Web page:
Although the question, “why prison?” can be interpreted in many different ways and spawns even more complex questions, Scott directs the contributors in this collection to center their attention on addressing one or more of the following associated lines of enquiry: 1) Why does prison still exist as a primary method of punishment when there is little evidence to suggest its efficacy? 2) Why is prison looked upon as the most suitable option to redress violations of the criminal law, and what justifies its incorporation into the fabric of popular culture? 3) Why are we experiencing, as a global community, such dramatic increases in carceral populations and expansion of alternate loci of state-sponsored detention?
Shepherded by Scott, these researchers explore or paint in broad, innovative strokes the progressive lines of thought and little-considered avenues of critique on this growing social concern. The sophisticated analysis of contemporary mass-incarceration presented here also offers a number of visionary solutions to significantly decrease global dependence on punitive carceral systems. Accordingly, this text may be best viewed as most appropriate for academicians, advanced practitioners, and advanced graduate students.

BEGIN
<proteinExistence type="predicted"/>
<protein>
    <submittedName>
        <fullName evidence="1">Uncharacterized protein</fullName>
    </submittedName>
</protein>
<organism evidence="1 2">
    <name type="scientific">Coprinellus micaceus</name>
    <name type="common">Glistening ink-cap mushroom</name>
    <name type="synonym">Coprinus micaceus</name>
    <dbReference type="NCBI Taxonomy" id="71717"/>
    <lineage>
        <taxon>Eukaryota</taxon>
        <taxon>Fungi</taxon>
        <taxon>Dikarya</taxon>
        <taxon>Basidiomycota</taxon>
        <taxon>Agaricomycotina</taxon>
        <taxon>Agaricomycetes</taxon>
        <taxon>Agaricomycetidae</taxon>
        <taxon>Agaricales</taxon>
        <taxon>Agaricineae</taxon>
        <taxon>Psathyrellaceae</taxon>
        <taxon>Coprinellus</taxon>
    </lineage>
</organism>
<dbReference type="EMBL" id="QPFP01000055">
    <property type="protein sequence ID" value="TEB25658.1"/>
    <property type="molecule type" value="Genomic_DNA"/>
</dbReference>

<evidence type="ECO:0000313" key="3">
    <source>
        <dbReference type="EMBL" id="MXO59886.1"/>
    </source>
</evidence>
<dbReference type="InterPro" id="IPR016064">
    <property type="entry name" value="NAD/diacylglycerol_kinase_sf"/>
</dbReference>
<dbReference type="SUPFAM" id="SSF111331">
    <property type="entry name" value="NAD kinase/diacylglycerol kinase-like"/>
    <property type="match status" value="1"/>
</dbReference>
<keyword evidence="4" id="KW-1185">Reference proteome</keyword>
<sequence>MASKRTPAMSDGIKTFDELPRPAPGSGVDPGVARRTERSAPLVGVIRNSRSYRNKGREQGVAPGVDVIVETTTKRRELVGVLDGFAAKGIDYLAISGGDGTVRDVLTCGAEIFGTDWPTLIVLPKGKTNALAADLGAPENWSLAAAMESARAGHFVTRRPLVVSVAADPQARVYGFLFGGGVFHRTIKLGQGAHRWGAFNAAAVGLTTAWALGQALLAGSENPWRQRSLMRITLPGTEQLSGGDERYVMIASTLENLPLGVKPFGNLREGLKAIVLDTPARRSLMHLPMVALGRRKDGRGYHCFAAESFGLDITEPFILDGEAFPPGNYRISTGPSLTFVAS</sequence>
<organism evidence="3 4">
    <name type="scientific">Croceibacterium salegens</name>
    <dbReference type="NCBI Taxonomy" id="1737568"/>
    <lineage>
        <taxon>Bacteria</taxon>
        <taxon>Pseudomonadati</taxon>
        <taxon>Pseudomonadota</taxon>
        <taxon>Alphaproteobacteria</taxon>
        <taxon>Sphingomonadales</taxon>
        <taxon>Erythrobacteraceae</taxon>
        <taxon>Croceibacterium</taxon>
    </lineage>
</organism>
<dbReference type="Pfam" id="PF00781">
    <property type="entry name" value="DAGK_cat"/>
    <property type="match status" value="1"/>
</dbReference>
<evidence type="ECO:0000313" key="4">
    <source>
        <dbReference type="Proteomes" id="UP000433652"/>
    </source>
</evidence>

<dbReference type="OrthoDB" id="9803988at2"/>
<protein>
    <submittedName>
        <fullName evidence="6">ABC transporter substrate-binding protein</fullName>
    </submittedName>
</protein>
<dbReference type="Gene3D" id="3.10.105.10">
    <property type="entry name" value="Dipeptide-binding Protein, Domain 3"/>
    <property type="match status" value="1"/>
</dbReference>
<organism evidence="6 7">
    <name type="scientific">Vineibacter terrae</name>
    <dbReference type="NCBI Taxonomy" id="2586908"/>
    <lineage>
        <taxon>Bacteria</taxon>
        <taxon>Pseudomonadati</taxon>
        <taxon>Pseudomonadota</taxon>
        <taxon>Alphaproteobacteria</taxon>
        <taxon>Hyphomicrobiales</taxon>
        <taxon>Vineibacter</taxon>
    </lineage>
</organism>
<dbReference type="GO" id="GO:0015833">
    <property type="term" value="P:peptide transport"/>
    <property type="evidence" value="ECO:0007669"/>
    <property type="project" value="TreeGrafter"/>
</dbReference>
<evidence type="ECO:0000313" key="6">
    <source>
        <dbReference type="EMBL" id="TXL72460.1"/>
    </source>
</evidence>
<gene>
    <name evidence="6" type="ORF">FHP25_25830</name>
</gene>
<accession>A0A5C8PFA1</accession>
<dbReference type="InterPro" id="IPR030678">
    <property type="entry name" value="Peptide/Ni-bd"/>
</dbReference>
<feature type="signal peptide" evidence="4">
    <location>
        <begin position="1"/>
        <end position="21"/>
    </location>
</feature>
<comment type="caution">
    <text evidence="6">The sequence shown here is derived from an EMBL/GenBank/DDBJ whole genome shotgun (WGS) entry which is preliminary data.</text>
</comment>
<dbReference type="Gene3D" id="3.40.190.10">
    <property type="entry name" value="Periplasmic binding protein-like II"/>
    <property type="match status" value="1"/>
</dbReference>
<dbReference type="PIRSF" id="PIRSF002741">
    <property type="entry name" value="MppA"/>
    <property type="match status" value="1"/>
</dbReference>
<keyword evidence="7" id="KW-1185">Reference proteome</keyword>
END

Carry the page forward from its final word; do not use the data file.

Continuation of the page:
Why Prison? begins with a compelling introductory chapter by the editor in which he challenges global hyper-incarceration, and outlines the theme and structure of the collection. Scott explains that the observed growth in penal incarceration worldwide is misleading because it has often been interpreted to mean that prison has been efficacious in accomplishing its generally and widely accepted goals. He goes on to critically examine five of the most common arguments in favor of incarceration: 1) societal need to punish deviance, 2) prison has a deterrent effect, thus preventing future crime, 3) prison is a reformative influence on offenders, 4) prisons safeguard society from high-risk, dangerous offenders, and 5) prison represents a deeply embedded societal need to punish serious deviance. In each case, Scott effectually deconstructs these arguments and highlights the objective realities. The editor finishes this chapter with brief synopses of each contribution to the collection.